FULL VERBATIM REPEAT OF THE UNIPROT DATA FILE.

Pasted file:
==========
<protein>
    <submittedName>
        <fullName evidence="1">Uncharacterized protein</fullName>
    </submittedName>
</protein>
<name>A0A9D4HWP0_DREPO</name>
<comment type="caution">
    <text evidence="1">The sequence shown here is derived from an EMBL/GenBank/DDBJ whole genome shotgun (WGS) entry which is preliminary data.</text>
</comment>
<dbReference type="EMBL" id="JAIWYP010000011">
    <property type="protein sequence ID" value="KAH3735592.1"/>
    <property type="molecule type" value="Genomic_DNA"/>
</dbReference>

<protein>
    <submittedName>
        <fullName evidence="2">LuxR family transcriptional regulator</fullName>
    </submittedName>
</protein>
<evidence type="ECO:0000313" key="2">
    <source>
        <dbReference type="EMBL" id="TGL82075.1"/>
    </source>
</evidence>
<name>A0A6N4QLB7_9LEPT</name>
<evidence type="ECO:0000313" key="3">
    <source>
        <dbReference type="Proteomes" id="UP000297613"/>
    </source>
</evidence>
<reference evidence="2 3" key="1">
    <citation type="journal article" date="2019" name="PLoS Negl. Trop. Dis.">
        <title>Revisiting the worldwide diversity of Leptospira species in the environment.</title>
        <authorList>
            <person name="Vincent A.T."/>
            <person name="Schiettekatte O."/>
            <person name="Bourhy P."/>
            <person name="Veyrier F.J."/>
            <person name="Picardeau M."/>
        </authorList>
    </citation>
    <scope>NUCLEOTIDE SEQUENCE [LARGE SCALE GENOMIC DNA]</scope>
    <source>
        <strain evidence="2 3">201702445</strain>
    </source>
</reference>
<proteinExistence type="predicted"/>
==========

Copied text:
<protein>
    <submittedName>
        <fullName evidence="1">Uncharacterized protein</fullName>
    </submittedName>
</protein>
<name>A0A9D4HWP0_DREPO</name>
<comment type="caution">
    <text evidence="1">The sequence shown here is derived from an EMBL/GenBank/DDBJ whole genome shotgun (WGS) entry which is preliminary data.</text>
</comment>
<dbReference type="EMBL" id="JAIWYP010000011">
    <property type="protein sequence ID" value="KAH3735592.1"/>
    <property type="molecule type" value="Genomic_DNA"/>
</dbReference>

<protein>
    <submittedName>
        <fullName evidence="2">LuxR family transcriptional regulator</fullName>
    </submittedName>
</protein>
<evidence type="ECO:0000313" key="2">
    <source>
        <dbReference type="EMBL" id="TGL82075.1"/>
    </source>
</evidence>
<name>A0A6N4QLB7_9LEPT</name>
<evidence type="ECO:0000313" key="3">
    <source>
        <dbReference type="Proteomes" id="UP000297613"/>
    </source>
</evidence>
<reference evidence="2 3" key="1">
    <citation type="journal article" date="2019" name="PLoS Negl. Trop. Dis.">
        <title>Revisiting the worldwide diversity of Leptospira species in the environment.</title>
        <authorList>
            <person name="Vincent A.T."/>
            <person name="Schiettekatte O."/>
            <person name="Bourhy P."/>
            <person name="Veyrier F.J."/>
            <person name="Picardeau M."/>
        </authorList>
    </citation>
    <scope>NUCLEOTIDE SEQUENCE [LARGE SCALE GENOMIC DNA]</scope>
    <source>
        <strain evidence="2 3">201702445</strain>
    </source>
</reference>
<proteinExistence type="predicted"/>